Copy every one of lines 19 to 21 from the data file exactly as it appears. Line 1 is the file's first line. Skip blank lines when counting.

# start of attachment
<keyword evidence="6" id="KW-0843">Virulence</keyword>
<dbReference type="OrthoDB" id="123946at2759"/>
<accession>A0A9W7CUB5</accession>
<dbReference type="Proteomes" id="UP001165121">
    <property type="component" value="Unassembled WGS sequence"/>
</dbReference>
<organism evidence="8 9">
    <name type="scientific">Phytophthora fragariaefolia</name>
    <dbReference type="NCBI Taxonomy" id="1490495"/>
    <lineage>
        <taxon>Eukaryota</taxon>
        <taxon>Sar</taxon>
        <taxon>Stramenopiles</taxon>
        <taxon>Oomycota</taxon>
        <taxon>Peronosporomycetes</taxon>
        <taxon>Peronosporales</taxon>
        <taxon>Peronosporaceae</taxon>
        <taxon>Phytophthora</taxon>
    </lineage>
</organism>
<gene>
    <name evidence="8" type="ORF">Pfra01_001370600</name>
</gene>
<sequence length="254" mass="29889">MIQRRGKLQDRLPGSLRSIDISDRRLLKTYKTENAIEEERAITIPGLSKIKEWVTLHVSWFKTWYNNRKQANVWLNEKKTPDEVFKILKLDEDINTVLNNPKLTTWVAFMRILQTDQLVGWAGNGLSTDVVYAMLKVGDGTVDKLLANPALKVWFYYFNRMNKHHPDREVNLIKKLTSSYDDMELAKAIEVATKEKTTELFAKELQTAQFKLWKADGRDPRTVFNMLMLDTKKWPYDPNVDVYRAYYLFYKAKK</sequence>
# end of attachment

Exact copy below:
    </lineage>
</organism>
<gene>